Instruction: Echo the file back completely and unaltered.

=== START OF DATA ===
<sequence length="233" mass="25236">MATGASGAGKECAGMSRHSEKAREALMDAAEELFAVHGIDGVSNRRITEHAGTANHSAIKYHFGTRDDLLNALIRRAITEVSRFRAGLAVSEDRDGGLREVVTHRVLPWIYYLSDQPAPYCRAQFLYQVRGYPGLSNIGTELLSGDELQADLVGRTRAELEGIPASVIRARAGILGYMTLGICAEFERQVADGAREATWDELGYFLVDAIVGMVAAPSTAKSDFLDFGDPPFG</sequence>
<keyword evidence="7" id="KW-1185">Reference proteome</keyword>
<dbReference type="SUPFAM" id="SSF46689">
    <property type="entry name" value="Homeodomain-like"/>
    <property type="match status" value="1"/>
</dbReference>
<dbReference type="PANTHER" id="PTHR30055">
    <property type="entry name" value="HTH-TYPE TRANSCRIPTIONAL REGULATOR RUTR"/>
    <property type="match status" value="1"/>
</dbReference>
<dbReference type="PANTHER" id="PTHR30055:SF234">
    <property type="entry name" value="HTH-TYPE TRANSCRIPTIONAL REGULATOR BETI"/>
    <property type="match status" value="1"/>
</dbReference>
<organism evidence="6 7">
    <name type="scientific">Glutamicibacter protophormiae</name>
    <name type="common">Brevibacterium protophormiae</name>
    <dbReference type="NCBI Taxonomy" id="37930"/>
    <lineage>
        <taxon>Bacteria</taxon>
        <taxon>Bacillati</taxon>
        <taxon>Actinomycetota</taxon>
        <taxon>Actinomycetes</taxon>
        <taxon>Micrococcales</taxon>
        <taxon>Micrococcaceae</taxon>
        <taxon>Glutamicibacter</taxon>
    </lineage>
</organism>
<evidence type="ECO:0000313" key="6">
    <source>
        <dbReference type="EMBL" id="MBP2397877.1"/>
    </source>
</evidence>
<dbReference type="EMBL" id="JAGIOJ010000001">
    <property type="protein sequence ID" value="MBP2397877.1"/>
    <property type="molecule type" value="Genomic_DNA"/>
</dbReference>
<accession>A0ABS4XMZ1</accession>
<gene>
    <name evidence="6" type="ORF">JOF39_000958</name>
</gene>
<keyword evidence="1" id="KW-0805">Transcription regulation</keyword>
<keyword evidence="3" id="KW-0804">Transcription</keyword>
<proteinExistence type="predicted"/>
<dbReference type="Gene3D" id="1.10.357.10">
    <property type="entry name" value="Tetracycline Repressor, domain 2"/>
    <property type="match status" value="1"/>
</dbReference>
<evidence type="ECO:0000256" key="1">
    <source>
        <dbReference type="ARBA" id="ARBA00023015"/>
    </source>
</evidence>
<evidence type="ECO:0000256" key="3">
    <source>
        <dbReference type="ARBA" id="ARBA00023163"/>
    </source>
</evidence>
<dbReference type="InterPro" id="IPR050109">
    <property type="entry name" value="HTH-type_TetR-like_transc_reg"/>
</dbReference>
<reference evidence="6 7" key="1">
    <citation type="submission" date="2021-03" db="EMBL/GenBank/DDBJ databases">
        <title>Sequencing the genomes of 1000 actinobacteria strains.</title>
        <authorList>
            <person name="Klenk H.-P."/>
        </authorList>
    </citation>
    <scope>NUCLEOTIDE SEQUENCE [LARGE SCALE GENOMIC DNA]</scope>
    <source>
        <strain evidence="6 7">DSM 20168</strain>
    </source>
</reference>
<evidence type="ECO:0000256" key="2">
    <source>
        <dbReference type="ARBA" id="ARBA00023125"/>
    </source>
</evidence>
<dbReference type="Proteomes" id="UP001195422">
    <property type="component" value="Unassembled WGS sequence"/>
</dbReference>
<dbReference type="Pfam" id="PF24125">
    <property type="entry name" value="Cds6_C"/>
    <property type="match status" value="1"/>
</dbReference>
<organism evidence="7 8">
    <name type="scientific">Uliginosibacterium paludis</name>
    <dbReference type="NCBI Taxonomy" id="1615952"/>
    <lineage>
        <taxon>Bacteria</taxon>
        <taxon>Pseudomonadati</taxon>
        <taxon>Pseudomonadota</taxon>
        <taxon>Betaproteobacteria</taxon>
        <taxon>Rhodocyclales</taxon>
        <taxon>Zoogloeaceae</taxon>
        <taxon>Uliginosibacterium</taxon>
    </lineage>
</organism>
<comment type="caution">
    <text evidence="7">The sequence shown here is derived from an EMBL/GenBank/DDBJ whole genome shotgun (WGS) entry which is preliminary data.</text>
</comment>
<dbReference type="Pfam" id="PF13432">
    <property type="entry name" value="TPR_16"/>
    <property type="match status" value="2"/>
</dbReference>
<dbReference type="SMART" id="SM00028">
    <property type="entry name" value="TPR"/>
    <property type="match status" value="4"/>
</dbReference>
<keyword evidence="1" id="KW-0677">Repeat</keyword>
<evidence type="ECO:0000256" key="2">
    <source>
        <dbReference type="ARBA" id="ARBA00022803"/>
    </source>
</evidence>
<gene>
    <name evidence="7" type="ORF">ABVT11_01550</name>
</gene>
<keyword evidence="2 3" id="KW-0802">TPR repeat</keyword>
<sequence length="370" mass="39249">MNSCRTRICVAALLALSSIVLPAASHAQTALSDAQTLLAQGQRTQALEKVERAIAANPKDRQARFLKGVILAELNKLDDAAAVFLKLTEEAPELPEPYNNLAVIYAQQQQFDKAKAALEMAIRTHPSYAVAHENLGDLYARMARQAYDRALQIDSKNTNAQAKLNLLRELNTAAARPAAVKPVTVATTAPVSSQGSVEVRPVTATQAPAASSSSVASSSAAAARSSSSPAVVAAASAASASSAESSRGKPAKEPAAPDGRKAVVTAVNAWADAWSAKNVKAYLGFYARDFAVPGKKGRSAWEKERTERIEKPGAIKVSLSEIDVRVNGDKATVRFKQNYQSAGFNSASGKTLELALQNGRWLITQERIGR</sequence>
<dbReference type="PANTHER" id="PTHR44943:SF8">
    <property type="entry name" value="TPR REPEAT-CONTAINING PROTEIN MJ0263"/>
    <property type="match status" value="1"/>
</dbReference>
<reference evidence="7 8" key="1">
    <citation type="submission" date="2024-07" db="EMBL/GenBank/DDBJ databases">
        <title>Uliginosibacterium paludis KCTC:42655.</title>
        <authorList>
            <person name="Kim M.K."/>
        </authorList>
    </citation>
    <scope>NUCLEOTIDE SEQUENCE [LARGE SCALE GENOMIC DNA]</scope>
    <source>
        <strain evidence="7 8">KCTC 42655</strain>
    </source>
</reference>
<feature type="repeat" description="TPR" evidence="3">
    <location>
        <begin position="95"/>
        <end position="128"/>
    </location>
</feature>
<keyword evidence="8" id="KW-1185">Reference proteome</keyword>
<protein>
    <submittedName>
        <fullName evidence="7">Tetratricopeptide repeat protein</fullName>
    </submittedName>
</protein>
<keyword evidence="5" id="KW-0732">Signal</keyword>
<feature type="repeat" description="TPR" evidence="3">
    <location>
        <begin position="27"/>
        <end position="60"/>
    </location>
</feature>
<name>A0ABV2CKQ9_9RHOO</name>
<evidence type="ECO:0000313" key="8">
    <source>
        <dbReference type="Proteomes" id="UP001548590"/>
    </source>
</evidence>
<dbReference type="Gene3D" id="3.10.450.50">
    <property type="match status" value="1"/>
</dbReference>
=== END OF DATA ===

<sequence length="233" mass="25236">MATGASGAGKECAGMSRHSEKAREALMDAAEELFAVHGIDGVSNRRITEHAGTANHSAIKYHFGTRDDLLNALIRRAITEVSRFRAGLAVSEDRDGGLREVVTHRVLPWIYYLSDQPAPYCRAQFLYQVRGYPGLSNIGTELLSGDELQADLVGRTRAELEGIPASVIRARAGILGYMTLGICAEFERQVADGAREATWDELGYFLVDAIVGMVAAPSTAKSDFLDFGDPPFG</sequence>
<keyword evidence="7" id="KW-1185">Reference proteome</keyword>
<dbReference type="SUPFAM" id="SSF46689">
    <property type="entry name" value="Homeodomain-like"/>
    <property type="match status" value="1"/>
</dbReference>
<dbReference type="PANTHER" id="PTHR30055">
    <property type="entry name" value="HTH-TYPE TRANSCRIPTIONAL REGULATOR RUTR"/>
    <property type="match status" value="1"/>
</dbReference>
<dbReference type="PANTHER" id="PTHR30055:SF234">
    <property type="entry name" value="HTH-TYPE TRANSCRIPTIONAL REGULATOR BETI"/>
    <property type="match status" value="1"/>
</dbReference>
<organism evidence="6 7">
    <name type="scientific">Glutamicibacter protophormiae</name>
    <name type="common">Brevibacterium protophormiae</name>
    <dbReference type="NCBI Taxonomy" id="37930"/>
    <lineage>
        <taxon>Bacteria</taxon>
        <taxon>Bacillati</taxon>
        <taxon>Actinomycetota</taxon>
        <taxon>Actinomycetes</taxon>
        <taxon>Micrococcales</taxon>
        <taxon>Micrococcaceae</taxon>
        <taxon>Glutamicibacter</taxon>
    </lineage>
</organism>
<evidence type="ECO:0000313" key="6">
    <source>
        <dbReference type="EMBL" id="MBP2397877.1"/>
    </source>
</evidence>
<dbReference type="EMBL" id="JAGIOJ010000001">
    <property type="protein sequence ID" value="MBP2397877.1"/>
    <property type="molecule type" value="Genomic_DNA"/>
</dbReference>
<accession>A0ABS4XMZ1</accession>
<gene>
    <name evidence="6" type="ORF">JOF39_000958</name>
</gene>
<keyword evidence="1" id="KW-0805">Transcription regulation</keyword>
<keyword evidence="3" id="KW-0804">Transcription</keyword>
<proteinExistence type="predicted"/>
<dbReference type="Gene3D" id="1.10.357.10">
    <property type="entry name" value="Tetracycline Repressor, domain 2"/>
    <property type="match status" value="1"/>
</dbReference>
<evidence type="ECO:0000256" key="1">
    <source>
        <dbReference type="ARBA" id="ARBA00023015"/>
    </source>
</evidence>
<evidence type="ECO:0000256" key="3">
    <source>
        <dbReference type="ARBA" id="ARBA00023163"/>
    </source>
</evidence>
<dbReference type="InterPro" id="IPR050109">
    <property type="entry name" value="HTH-type_TetR-like_transc_reg"/>
</dbReference>
<reference evidence="6 7" key="1">
    <citation type="submission" date="2021-03" db="EMBL/GenBank/DDBJ databases">
        <title>Sequencing the genomes of 1000 actinobacteria strains.</title>
        <authorList>
            <person name="Klenk H.-P."/>
        </authorList>
    </citation>
    <scope>NUCLEOTIDE SEQUENCE [LARGE SCALE GENOMIC DNA]</scope>
    <source>
        <strain evidence="6 7">DSM 20168</strain>
    </source>
</reference>
<evidence type="ECO:0000256" key="2">
    <source>
        <dbReference type="ARBA" id="ARBA00023125"/>
    </source>
</evidence>
<dbReference type="Proteomes" id="UP001195422">
    <property type="component" value="Unassembled WGS sequence"/>
</dbReference>
<dbReference type="Pfam" id="PF24125">
    <property type="entry name" value="Cds6_C"/>
    <property type="match status" value="1"/>
</dbReference>
<organism evidence="7 8">
    <name type="scientific">Uliginosibacterium paludis</name>
    <dbReference type="NCBI Taxonomy" id="1615952"/>
    <lineage>
        <taxon>Bacteria</taxon>
        <taxon>Pseudomonadati</taxon>
        <taxon>Pseudomonadota</taxon>
        <taxon>Betaproteobacteria</taxon>
        <taxon>Rhodocyclales</taxon>
        <taxon>Zoogloeaceae</taxon>
        <taxon>Uliginosibacterium</taxon>
    </lineage>
</organism>
<comment type="caution">
    <text evidence="7">The sequence shown here is derived from an EMBL/GenBank/DDBJ whole genome shotgun (WGS) entry which is preliminary data.</text>
</comment>
<dbReference type="Pfam" id="PF13432">
    <property type="entry name" value="TPR_16"/>
    <property type="match status" value="2"/>
</dbReference>
<dbReference type="SMART" id="SM00028">
    <property type="entry name" value="TPR"/>
    <property type="match status" value="4"/>
</dbReference>
<keyword evidence="1" id="KW-0677">Repeat</keyword>
<evidence type="ECO:0000256" key="2">
    <source>
        <dbReference type="ARBA" id="ARBA00022803"/>
    </source>
</evidence>
<gene>
    <name evidence="7" type="ORF">ABVT11_01550</name>
</gene>
<keyword evidence="2 3" id="KW-0802">TPR repeat</keyword>
<sequence length="370" mass="39249">MNSCRTRICVAALLALSSIVLPAASHAQTALSDAQTLLAQGQRTQALEKVERAIAANPKDRQARFLKGVILAELNKLDDAAAVFLKLTEEAPELPEPYNNLAVIYAQQQQFDKAKAALEMAIRTHPSYAVAHENLGDLYARMARQAYDRALQIDSKNTNAQAKLNLLRELNTAAARPAAVKPVTVATTAPVSSQGSVEVRPVTATQAPAASSSSVASSSAAAARSSSSPAVVAAASAASASSAESSRGKPAKEPAAPDGRKAVVTAVNAWADAWSAKNVKAYLGFYARDFAVPGKKGRSAWEKERTERIEKPGAIKVSLSEIDVRVNGDKATVRFKQNYQSAGFNSASGKTLELALQNGRWLITQERIGR</sequence>
<dbReference type="PANTHER" id="PTHR44943:SF8">
    <property type="entry name" value="TPR REPEAT-CONTAINING PROTEIN MJ0263"/>
    <property type="match status" value="1"/>
</dbReference>
<reference evidence="7 8" key="1">
    <citation type="submission" date="2024-07" db="EMBL/GenBank/DDBJ databases">
        <title>Uliginosibacterium paludis KCTC:42655.</title>
        <authorList>
            <person name="Kim M.K."/>
        </authorList>
    </citation>
    <scope>NUCLEOTIDE SEQUENCE [LARGE SCALE GENOMIC DNA]</scope>
    <source>
        <strain evidence="7 8">KCTC 42655</strain>
    </source>
</reference>
<feature type="repeat" description="TPR" evidence="3">
    <location>
        <begin position="95"/>
        <end position="128"/>
    </location>
</feature>
<keyword evidence="8" id="KW-1185">Reference proteome</keyword>
<protein>
    <submittedName>
        <fullName evidence="7">Tetratricopeptide repeat protein</fullName>
    </submittedName>
</protein>
<keyword evidence="5" id="KW-0732">Signal</keyword>
<feature type="repeat" description="TPR" evidence="3">
    <location>
        <begin position="27"/>
        <end position="60"/>
    </location>
</feature>
<name>A0ABV2CKQ9_9RHOO</name>
<evidence type="ECO:0000313" key="8">
    <source>
        <dbReference type="Proteomes" id="UP001548590"/>
    </source>
</evidence>
<dbReference type="Gene3D" id="3.10.450.50">
    <property type="match status" value="1"/>
</dbReference>